Several factors precipitated one of the largest population shifts in the country's history. In 1898 the tiny boll weevil invaded Texas and proceeded to eat its way east across the South. Crops were devastated, thousands of agricultural workers thrown off the land, and the long reign of King Cotton as the region's economic backbone was finally brought to an end.
Even more important was World War I. Its onset in Europe, in 1914, brought a halt - within three years - to the massive immigration of European industrial workers which had been going on for some sixty years. By 1900 more than a million were settling in the United States each year.
Although the country did not enter the conflict until 1917, it had been supplying the European combatants since hostilities began. The cessation of immigration resulted in an acute labor shortage at a time when workers were needed to gear up the arms and war-supplies industries. The war created an economic boom, and an alternative supply of labor was needed to meet the increased demand. The South, with its surplus of workers resulting from agricultural disaster and chronic underdevelopment, clearly fit the bill.
The region in 1916 suffered not only from underdevelopment, but also from isolation. Its separation from mainstream America was the result of unique historical factors: the institution of slavery, its slow recovery from the devastating Civil War, and its overreliance on cotton as the region's economic engine. The South was behind the rest of the country at the start of Reconstruction, and its disadvantage only grew over time. It had fewer schools, lower literacy levels, and poorer basic services. The rural areas had slow and inadequate communication with the outside world. In comparison to their counterparts in the Northeast and Midwest, southern workers were grossly underpaid; their wages no more than two-thirds of those paid elsewhere in the country. Indeed, the region was more of a colony exporting raw materials than an equal trading partner to the more economically advanced North. Large numbers of skilled workers, white and black, were trapped.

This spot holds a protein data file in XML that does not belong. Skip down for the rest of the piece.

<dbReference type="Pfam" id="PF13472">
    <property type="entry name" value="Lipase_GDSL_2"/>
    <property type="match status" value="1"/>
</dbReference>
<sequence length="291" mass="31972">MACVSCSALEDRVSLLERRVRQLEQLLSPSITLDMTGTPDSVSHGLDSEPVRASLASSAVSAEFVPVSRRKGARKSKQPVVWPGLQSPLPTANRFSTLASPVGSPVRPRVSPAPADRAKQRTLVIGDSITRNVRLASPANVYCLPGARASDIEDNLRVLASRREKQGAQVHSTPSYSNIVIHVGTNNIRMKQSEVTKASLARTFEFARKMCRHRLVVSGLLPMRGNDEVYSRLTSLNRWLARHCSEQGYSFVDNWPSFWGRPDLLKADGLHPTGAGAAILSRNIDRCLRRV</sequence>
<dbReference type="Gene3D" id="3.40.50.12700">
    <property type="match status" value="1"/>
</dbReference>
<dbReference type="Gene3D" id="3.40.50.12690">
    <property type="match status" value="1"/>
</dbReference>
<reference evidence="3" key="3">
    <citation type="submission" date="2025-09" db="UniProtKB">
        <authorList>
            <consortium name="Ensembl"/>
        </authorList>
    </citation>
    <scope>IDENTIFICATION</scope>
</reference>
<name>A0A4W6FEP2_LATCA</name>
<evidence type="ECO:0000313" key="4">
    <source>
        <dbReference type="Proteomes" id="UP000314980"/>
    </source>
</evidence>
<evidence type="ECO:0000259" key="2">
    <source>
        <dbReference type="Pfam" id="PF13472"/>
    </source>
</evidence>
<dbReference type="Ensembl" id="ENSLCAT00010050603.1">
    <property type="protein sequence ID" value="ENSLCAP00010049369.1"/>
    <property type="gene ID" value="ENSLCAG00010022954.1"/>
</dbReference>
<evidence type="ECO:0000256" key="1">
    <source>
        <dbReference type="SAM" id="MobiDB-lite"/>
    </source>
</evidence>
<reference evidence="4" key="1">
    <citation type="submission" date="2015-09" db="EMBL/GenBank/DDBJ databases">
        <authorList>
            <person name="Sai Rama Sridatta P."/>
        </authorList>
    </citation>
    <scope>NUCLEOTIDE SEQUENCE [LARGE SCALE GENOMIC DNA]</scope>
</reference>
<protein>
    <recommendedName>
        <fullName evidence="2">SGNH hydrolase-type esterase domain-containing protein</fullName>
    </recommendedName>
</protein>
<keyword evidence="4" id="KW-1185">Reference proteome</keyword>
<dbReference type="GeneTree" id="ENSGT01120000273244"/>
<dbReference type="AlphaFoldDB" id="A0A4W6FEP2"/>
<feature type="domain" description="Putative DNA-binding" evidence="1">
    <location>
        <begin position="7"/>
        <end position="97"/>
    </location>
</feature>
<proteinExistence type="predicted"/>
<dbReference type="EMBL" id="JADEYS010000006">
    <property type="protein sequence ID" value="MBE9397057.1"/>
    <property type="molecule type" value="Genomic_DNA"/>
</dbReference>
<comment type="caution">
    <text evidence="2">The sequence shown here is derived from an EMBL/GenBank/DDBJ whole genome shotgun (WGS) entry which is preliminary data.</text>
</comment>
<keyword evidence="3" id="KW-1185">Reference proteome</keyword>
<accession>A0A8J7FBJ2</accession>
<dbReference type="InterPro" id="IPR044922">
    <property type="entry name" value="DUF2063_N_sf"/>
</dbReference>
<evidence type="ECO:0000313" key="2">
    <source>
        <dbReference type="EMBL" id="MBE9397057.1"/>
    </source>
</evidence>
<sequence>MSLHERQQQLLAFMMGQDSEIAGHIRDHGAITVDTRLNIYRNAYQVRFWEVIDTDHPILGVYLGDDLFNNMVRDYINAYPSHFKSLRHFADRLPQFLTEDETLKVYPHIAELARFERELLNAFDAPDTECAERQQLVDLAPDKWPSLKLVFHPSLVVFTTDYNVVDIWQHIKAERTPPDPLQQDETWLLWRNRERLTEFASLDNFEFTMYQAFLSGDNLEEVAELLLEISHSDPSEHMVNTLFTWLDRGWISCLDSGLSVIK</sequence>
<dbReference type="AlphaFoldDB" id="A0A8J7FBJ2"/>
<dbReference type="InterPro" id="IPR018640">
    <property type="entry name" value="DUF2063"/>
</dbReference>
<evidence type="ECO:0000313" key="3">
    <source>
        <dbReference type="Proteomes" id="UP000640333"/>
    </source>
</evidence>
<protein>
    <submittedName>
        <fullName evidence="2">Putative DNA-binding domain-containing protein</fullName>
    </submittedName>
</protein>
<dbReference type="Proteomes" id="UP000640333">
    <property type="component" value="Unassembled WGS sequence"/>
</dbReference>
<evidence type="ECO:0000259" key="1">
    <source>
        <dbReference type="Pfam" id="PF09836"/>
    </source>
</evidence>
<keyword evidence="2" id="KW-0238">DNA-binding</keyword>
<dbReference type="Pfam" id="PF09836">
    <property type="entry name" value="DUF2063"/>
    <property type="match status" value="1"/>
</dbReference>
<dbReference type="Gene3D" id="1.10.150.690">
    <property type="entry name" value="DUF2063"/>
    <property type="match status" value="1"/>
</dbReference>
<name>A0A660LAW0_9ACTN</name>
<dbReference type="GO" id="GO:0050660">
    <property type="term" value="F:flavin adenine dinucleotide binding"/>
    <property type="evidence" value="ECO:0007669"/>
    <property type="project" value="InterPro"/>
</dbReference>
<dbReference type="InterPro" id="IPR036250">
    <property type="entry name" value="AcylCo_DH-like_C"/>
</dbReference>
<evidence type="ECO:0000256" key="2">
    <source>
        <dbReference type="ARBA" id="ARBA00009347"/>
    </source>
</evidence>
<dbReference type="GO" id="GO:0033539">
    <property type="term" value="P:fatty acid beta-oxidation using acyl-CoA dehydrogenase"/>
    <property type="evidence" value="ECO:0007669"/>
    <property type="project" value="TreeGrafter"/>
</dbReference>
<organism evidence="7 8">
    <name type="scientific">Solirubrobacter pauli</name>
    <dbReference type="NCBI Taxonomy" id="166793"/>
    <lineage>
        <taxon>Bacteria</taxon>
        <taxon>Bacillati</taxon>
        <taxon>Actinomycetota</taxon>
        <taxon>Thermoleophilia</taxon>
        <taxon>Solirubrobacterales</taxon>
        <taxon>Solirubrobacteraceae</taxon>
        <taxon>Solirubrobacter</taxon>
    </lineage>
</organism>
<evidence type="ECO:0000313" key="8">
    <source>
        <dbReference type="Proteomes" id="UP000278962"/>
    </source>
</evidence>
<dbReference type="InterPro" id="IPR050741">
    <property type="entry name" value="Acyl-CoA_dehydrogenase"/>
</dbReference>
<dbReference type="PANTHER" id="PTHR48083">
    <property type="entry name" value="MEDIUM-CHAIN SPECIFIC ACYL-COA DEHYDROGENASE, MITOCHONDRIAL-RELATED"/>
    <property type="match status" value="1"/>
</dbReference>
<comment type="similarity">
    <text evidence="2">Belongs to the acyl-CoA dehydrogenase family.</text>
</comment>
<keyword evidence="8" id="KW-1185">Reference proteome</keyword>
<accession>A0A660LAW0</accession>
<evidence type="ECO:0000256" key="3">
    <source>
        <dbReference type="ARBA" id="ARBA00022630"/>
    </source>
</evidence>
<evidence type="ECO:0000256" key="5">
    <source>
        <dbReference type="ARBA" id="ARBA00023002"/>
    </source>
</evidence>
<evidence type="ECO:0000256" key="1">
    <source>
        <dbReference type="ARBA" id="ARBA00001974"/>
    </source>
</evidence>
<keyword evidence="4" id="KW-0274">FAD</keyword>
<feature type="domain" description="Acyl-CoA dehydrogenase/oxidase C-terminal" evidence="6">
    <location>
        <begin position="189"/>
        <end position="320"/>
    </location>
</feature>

In addition, the political and social climate was deteriorating. Between 1890 and 1910,
most African Americans in the South had lost the right to vote through restrictive requirements such as property qualifications, poll taxes, literacy tests, and the "grandfather clause" that limited the vote to those whose grandfathers were registered voters, thus disqualifying blacks who had gotten the franchise only with the Fifteenth Amendment in 1870. The tightening of Jim Crow laws led many to leave the South, as illustrated in Alabamian Charles "Cow Cow" Davenport's Jim Crow Blues:
I'm tired of being Jim Crowed, gonna leave this Jim Crow town,
Doggone my black soul, I'm sweet Chicago bound,
Yes, Sir, I'm leavin' here, from this ole Jim Crow town.
I'm going up North, where they think money grows on trees,
I don't give a doggone, if ma black soul should freeze
I'm goin' where I don't need no B.V.D.s.
Intimidation and outright violence were also used not only to disenfranchise the black community, but also to control and terrorize it. At least two to three people were lynched every week. Although lynching had been used for decades, it evolved in the late nineteenth and early twentieth centuries, becoming more sadistic and exhibitionist. People were horribly tortured and mutilated for hours in front of huge crowds that included women and children.
Though economic, social, environmental, and political forces were crucial to the migration, so too was the indomitable will of the African-American migrants, their burning desire to control their own destinies. The decision to pull up one's long planted roots and journey into the unknown is not easily made. For southern migrants, it was a balancing act. Serious questions had to be answered: How bad is it here? How good is it there? Who in the family will make the journey? How will those left behind be cared for? How much will it cost? Where will I live?